Tips and How Tos

Young people at a conference

Three Easy Ways to Maximize Event Accessibility

Three easy ways to maximize event accessibility are through planning, event design, and technology. Event planners work magic behind the scenes to pull off their events. Without this effort, they couldn’t i​mplement the necessary details that create a thriving, welcoming environment.

Diversity and inclusion practices work best when weaved into the planning process. ​Here are three ways to showcase your skill and passion while accommodating everybody, including those with invisible disabilities.


In totality, your guest accommodations should be friendly to people living with disabilities, including the people whose disabilities are considered hidden.

When you announce your event, provide an accessibility statement and point of contact, or include clear instructions on how to request accommodations. Requests should share a deadline with RSVPs to avoid confusion. (Scroll to the end for 2 examples!)

If any guests are traveling from out of town, extend your communication to include details regarding hotel accommodations and transportation accessibility.


Premier event design unifies the gathering and refines your event. Take care to ensure the acoustics, lighting, and temperature are conducive to enjoying the environment you’ve promoted.

Prioritize the simple but significant details that effect whether or not someone can see, hear, or participate in what is being offered. Thoughtful seating arrangements, unobtrusive decor, and multiple access points to information are applicable examples.


If your event consists of any visual or auxiliary elements, p​lainly communicate what you are able to offer in terms of additional services and assistive technology.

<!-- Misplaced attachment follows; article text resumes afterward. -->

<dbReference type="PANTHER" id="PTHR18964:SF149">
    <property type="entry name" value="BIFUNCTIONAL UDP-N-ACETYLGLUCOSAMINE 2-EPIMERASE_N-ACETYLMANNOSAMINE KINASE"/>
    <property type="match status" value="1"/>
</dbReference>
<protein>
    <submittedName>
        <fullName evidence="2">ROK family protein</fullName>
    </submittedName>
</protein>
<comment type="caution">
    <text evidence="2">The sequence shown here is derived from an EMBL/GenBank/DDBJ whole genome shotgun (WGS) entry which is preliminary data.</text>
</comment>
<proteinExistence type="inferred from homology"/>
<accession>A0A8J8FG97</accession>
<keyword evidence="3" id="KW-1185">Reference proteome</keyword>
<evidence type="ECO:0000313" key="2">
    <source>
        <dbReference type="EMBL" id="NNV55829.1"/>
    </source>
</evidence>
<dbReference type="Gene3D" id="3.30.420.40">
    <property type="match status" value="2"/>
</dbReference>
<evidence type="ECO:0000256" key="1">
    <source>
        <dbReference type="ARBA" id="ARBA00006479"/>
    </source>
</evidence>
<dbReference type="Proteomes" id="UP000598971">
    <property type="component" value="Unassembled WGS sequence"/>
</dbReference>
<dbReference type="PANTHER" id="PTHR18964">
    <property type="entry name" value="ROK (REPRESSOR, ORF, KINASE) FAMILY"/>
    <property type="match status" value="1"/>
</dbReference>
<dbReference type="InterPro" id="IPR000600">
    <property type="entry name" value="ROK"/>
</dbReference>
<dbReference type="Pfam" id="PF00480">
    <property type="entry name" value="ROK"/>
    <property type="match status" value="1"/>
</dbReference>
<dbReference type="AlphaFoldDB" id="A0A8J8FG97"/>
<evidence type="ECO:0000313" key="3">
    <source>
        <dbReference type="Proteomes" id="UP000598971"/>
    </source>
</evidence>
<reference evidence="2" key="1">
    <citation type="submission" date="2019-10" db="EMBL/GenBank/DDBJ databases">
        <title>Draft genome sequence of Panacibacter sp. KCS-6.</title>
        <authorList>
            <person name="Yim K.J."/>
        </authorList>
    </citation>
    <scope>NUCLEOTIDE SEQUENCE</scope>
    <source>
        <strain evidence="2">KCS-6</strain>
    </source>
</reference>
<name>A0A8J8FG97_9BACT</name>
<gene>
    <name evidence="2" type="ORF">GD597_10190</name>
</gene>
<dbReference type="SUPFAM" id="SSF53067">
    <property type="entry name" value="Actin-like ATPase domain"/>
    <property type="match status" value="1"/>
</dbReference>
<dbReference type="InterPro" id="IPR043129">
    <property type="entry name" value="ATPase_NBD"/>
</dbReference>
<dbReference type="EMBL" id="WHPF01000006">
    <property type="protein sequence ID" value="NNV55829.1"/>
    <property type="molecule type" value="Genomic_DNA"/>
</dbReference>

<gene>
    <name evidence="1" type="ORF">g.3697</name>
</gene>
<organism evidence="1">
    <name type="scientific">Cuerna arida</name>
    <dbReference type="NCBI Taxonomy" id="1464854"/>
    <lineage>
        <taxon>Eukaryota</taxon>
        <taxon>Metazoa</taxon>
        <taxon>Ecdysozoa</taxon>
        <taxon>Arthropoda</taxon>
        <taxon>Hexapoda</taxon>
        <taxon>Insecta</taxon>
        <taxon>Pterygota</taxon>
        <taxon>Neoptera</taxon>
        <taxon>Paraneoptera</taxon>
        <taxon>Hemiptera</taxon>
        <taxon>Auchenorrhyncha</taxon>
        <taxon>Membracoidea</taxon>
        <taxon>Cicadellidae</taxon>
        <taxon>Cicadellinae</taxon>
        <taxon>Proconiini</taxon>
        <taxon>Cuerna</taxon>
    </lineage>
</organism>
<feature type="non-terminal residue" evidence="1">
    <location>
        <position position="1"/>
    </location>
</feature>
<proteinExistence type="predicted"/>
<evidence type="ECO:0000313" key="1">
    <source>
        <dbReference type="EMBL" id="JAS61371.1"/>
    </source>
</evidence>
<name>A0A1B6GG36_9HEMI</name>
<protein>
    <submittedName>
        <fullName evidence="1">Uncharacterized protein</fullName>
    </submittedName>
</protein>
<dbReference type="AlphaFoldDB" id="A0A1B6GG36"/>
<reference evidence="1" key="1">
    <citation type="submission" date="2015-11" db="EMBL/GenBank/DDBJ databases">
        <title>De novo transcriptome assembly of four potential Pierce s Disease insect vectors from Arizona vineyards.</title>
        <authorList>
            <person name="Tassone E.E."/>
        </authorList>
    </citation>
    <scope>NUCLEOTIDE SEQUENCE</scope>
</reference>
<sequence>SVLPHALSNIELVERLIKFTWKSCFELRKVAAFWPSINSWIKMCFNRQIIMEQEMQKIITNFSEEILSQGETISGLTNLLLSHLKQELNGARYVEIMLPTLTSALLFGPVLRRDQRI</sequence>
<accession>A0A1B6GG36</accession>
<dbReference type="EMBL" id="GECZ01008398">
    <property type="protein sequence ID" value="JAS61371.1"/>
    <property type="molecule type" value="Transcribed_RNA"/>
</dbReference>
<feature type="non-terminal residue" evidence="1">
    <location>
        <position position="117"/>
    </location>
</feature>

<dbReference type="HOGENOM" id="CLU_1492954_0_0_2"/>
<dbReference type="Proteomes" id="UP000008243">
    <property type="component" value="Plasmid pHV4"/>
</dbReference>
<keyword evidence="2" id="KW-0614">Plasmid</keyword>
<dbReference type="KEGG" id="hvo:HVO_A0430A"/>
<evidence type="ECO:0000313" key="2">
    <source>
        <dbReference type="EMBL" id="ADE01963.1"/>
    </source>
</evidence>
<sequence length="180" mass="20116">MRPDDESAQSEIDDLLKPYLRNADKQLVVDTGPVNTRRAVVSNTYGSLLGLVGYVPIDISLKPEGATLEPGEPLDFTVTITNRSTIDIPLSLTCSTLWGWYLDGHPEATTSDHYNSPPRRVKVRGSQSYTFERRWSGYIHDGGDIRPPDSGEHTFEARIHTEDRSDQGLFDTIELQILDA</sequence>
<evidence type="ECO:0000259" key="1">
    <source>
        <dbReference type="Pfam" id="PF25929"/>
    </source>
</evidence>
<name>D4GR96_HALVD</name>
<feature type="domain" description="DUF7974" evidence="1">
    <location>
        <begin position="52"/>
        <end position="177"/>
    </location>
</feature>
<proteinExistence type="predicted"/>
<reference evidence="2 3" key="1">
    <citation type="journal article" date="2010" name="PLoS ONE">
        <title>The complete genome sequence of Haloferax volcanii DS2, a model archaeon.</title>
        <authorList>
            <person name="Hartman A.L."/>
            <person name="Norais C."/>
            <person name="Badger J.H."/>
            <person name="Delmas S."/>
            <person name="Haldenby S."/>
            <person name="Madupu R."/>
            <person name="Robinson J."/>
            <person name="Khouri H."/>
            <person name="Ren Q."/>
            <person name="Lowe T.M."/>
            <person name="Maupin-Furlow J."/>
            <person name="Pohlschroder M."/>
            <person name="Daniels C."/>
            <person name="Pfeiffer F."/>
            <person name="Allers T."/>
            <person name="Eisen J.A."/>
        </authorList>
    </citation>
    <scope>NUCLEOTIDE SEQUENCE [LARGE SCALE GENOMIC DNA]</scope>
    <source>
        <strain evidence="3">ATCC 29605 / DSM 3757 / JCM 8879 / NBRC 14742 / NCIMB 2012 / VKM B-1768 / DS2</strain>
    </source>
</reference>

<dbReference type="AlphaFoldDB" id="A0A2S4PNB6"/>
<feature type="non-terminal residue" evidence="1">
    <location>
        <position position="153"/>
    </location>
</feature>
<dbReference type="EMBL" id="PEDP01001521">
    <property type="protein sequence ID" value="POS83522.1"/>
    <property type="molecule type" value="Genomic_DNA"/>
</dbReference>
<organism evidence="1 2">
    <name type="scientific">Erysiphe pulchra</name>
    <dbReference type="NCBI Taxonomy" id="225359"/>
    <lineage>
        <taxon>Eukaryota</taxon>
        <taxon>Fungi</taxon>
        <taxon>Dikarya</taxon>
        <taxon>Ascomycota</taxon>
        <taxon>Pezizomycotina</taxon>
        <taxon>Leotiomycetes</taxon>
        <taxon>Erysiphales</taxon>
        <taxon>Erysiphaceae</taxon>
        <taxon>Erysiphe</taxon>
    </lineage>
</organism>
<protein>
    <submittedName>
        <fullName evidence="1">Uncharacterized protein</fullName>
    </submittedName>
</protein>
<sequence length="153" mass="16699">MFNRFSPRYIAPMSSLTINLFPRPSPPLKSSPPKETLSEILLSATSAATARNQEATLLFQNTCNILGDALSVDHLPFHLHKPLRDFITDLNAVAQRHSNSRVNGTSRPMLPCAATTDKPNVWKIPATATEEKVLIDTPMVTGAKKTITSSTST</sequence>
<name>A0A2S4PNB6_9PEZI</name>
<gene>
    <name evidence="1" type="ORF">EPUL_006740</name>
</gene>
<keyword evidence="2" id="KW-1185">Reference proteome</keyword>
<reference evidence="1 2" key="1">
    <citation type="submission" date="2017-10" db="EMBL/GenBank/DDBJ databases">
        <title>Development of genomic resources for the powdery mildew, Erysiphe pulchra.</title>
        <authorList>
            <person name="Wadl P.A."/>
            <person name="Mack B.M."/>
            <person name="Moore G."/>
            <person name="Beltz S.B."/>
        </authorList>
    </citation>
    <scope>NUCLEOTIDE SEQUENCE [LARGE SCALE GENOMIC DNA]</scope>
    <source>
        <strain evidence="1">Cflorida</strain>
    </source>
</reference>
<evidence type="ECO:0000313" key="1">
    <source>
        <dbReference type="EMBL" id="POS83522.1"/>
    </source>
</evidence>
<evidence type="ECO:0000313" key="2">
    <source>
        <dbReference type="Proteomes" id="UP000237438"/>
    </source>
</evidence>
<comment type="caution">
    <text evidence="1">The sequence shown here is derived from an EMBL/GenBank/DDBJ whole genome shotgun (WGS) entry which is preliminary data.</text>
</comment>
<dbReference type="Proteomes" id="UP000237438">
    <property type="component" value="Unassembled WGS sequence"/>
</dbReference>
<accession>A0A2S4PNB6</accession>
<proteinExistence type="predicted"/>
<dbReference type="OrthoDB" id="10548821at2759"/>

Some examples:

  • ●  American Sign Language interpreters
  • ●  CART services (Real time closed captioning is preferred to computer generatedcaptions which sometimes fall short of total accuracy.)
  • ●  Visual and auxiliary aids
  • ●  Assistive communication devices
  • ●  Fragrance-free environments
  • ●  Quiet rooms
  • ●  Sensory rooms

Be prepared to provide information through alternative formats such as a brochure with large print. If you present any text, always use a mic and read it aloud while facing the audience.

While this list is not exhaustive, it ​is a great place to start​ in terms of creating a more accessible world and producing a flourishing event.

Be open to learning about new ways to deliver a positive, coequal experience to everyone at your events. (Or as we like to say it, keep inviting everyone to the table.)

Read below to check out 2 easy ways to set the right pieces into motion starting with your announcements, and happy planning!

Accessibility Checklist Example:

Check what is needed in order to participate:

___ Advance copy of slides to be projected
___ Allergies — List: ________________________
___ An assistant will be accompanying me
___ A service animal will be accompanying me
___ Assistive listening device
___ Braille
___ Captioning
___ Diet Restrictions — List: __________________
___ Gender neutral bathroom
___ Lactation room
___ Large print
___ Orientation to facility
___ Reserved front row seat
___ Scent-free room
___ Wheelchair access
___ Wheelchair access to working tables throughout room ___ Other: ________________________________


Provide an ​accessibility statement with a​ ​point of contact​:

We are committed to organizing events that are inclusive to all. To request information on accommodations and accessibility, contact [​ Full name & pronouns] at​ [email AND phone number] when submitting your RSVP. As a courtesy to those with allergies and environmental sensitivities, we are asking that our staff and guests please avoid wearing strong fragrances.

Read more

Lip Readings

Thoughtful Seating

Thoughtful seating is an important part of events. It is the awareness of where we are seated and why, and the social, political, and economic impact of where we are. Are you really at the table? Did you choose your table or were you seated at it? The same thing goes for your seatmates, the proximity or distance you have to each other, and where your table is located in the grand scheme of things.

When you are beginning to plan your event, see how you can show guests how much you appreciate them by making them feel truly welcome.